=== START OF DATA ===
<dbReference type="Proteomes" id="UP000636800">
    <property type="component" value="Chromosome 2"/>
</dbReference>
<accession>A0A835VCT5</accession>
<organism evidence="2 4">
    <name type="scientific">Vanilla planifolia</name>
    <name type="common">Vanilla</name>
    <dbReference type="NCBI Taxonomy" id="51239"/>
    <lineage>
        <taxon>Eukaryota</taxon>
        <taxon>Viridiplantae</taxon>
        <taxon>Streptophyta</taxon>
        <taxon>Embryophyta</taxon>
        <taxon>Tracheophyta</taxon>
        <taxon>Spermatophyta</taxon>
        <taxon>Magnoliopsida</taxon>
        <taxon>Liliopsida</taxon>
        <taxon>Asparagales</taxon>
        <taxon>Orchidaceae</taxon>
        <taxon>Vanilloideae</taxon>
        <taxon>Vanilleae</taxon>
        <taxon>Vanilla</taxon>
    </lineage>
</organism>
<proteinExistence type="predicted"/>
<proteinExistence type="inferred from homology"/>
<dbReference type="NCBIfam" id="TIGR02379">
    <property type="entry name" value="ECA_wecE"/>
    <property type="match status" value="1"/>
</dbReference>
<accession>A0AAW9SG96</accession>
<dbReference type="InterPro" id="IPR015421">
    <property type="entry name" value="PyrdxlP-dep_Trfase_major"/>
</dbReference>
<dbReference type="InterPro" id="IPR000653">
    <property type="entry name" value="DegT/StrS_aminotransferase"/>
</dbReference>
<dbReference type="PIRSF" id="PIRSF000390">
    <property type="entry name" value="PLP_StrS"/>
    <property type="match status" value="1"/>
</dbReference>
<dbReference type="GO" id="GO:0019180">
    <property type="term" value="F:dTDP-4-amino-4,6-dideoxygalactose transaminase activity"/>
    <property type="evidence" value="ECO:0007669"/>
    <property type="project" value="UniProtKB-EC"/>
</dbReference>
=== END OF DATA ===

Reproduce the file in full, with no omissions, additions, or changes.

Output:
<dbReference type="Proteomes" id="UP000636800">
    <property type="component" value="Chromosome 2"/>
</dbReference>
<accession>A0A835VCT5</accession>
<organism evidence="2 4">
    <name type="scientific">Vanilla planifolia</name>
    <name type="common">Vanilla</name>
    <dbReference type="NCBI Taxonomy" id="51239"/>
    <lineage>
        <taxon>Eukaryota</taxon>
        <taxon>Viridiplantae</taxon>
        <taxon>Streptophyta</taxon>
        <taxon>Embryophyta</taxon>
        <taxon>Tracheophyta</taxon>
        <taxon>Spermatophyta</taxon>
        <taxon>Magnoliopsida</taxon>
        <taxon>Liliopsida</taxon>
        <taxon>Asparagales</taxon>
        <taxon>Orchidaceae</taxon>
        <taxon>Vanilloideae</taxon>
        <taxon>Vanilleae</taxon>
        <taxon>Vanilla</taxon>
    </lineage>
</organism>
<proteinExistence type="predicted"/>
<proteinExistence type="inferred from homology"/>
<dbReference type="NCBIfam" id="TIGR02379">
    <property type="entry name" value="ECA_wecE"/>
    <property type="match status" value="1"/>
</dbReference>
<accession>A0AAW9SG96</accession>
<dbReference type="InterPro" id="IPR015421">
    <property type="entry name" value="PyrdxlP-dep_Trfase_major"/>
</dbReference>
<dbReference type="InterPro" id="IPR000653">
    <property type="entry name" value="DegT/StrS_aminotransferase"/>
</dbReference>
<dbReference type="PIRSF" id="PIRSF000390">
    <property type="entry name" value="PLP_StrS"/>
    <property type="match status" value="1"/>
</dbReference>
<dbReference type="GO" id="GO:0019180">
    <property type="term" value="F:dTDP-4-amino-4,6-dideoxygalactose transaminase activity"/>
    <property type="evidence" value="ECO:0007669"/>
    <property type="project" value="UniProtKB-EC"/>
</dbReference>